Morning Word

Judge Denies Bail to Man Accused in Baca Street Crime Spree

City Councilor Chris Rivera discloses COVID-19, urges vaccination

COVID-19 by the numbers

New Mexico health officials yesterday reported 709 new COVID-19 cases, bringing the statewide total so far to 262,078; DOH has designated 232,320 of those cases as recovered.

Bernalillo County had 198 new cases, followed by Doña Ana County with 76 and McKinley County with 45. Santa Fe County had 25 new cases.

The state also announced 14 additional deaths, 12 of them recent; there have now been 4,899 total fatalities. As of yesterday, 310 people were hospitalized with COVID-19.

Currently, 80.9% of New Mexicans 18 years and older have had at least one dose of a COVID-19 vaccine and 71.5% are fully vaccinated. In the 12-17-year-old age group, 62% people have had at least one dose and 53.3% are fully inoculated. The percentages for the younger age groups represent a decline from last week. According to DOH, the department changed its coding from “age_group” to “age_group_today” in order to more accurately represent that demographic. In Santa Fe County, among those 18 years and older, 91.8% have had at least one dose and 81.7% are fully vaccinated.Santa Fe City Councilor Chris Rivera revealed during last night’s Council meeting that he had contracted COVID-19—a breakthrough case as he was vaccinated last spring—and spent several days sick at home. While he said he was unsure how he had contracted the virus, once he tested positive, he and his family wore masks 24/7 at home “and no one in my immediate family got the virus except for me, so masks work.” Rivera reiterated public health advice, imploring people to receive a COVID-19 vaccine. “I hear stories today of young people going [into the hospital] that didn’t have a vaccine and have passed away, and know someone who is going on their fourth week in the hospital from not having been vaccinated,” Rivera said. “I think it’s because [I was vaccinated] that I didn’t require a hospital. I was sick for a number of days but it was in my own home…so I implore you, please if you haven’t done so, get vaccinated, it made the difference for me.”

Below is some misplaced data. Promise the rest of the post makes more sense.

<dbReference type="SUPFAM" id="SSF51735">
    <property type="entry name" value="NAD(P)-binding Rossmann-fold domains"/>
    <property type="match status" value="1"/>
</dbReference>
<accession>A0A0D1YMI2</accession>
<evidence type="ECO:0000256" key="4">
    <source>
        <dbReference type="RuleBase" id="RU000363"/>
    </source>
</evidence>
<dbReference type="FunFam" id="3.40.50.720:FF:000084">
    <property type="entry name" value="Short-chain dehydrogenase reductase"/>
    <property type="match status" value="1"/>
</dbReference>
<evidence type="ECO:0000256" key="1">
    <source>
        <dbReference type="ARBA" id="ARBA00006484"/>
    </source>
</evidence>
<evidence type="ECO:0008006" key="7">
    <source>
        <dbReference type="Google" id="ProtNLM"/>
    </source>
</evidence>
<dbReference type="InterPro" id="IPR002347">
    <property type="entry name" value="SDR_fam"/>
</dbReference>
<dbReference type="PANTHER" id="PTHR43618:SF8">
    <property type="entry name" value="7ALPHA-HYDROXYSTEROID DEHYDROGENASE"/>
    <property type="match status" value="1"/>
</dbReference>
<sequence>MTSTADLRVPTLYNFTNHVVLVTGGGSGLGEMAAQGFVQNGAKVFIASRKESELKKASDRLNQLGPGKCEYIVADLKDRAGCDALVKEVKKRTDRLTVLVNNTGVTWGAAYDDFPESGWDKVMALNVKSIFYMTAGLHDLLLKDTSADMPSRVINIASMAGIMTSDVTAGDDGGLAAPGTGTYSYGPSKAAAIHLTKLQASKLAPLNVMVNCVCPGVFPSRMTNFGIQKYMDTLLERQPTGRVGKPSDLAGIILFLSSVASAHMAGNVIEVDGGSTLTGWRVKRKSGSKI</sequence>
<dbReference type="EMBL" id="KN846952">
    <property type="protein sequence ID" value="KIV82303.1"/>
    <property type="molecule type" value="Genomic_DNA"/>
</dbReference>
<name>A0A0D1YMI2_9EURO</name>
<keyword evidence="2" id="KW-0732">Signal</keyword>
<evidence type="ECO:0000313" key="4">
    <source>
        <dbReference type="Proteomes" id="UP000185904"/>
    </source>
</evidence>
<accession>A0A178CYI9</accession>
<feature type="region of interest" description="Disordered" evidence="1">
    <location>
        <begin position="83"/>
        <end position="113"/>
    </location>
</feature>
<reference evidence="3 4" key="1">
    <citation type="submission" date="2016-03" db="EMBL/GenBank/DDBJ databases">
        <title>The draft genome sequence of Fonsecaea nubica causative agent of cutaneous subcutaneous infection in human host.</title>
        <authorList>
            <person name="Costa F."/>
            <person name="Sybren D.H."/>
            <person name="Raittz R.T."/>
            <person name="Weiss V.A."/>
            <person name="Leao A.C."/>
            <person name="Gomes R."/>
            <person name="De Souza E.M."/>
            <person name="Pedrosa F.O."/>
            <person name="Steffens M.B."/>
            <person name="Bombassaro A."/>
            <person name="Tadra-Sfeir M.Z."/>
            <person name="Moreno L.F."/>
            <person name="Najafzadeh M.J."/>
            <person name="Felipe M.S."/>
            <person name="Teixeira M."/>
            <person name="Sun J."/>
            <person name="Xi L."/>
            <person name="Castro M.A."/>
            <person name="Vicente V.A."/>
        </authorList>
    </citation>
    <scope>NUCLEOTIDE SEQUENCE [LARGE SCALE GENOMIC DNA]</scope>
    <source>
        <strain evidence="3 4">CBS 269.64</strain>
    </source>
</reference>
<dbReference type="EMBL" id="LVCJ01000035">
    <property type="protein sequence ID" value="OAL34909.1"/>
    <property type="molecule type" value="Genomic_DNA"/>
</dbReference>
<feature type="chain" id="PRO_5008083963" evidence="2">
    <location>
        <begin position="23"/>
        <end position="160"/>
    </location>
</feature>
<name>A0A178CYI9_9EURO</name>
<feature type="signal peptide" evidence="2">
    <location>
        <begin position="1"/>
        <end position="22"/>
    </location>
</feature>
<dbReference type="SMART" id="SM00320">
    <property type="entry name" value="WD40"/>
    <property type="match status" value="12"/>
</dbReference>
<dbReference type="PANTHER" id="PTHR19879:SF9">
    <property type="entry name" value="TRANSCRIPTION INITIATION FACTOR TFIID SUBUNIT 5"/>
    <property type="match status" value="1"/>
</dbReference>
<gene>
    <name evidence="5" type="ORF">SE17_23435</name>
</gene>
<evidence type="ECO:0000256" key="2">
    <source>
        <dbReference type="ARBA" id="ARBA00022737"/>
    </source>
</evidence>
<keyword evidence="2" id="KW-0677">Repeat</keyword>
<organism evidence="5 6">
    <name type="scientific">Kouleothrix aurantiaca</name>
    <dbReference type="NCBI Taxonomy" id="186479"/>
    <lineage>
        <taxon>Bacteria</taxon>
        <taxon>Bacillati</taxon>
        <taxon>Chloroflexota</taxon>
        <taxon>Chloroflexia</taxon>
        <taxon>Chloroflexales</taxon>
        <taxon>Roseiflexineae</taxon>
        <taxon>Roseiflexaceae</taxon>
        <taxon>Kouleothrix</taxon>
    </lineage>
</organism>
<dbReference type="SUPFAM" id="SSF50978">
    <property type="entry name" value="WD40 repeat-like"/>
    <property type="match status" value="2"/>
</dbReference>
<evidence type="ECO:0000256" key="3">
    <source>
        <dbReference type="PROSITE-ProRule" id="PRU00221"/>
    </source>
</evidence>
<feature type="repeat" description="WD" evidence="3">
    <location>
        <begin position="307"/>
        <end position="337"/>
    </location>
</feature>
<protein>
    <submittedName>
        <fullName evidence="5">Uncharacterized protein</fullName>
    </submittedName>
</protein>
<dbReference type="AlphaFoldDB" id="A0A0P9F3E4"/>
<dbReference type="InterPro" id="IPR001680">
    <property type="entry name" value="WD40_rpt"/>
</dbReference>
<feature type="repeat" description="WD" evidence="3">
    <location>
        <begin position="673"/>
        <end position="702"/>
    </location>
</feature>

You can read all of SFR’s COVID-19 coverage here.

Judge denies bail to man arrested in Baca Street crime spree

First Judicial District Judge Mary Marlowe Sommer denied bail yesterday for Jay Wagers, 25, who is facing 15 charges that include attempted murder and assault on a police officer. Wagers is accused of crimes that occurred Oct. 4 and led to lockdowns and shelter-in-place orders for residents, businesses and schools in the Baca Street area. The crime spree began at Owl’s Liquors, where Wagers allegedly shot an unhoused man who approached the car in which he was riding. From there, Wagers allegedly attempted to carjack several people in the Baca Street area, and threatened a woman with a knife in Counter Culture Cafe to try to steal her purse. All told, he faces as many as 101 years in prison, according to prosecutor Kent Wahlquist, with charges that include two counts of attempted murder; three counts of aggravated assault with a deadly weapon; two counts of battery on a peace officer; breaking and entering; shooting at or from a motor vehicle; and a felon in possession of a firearm. Wagers also is a person of interest in a separate shooting that occurred the same day that killed 39-year-old Joseph Aiello. Moreover, Wagers has a history of violent crime and ignoring conditions of release. “He hasn’t abided by electronic monitoring, he hasn’t abided by probation, and he has once again gone on a crime spree—and this is more of heightened crime spree,” Sommer said.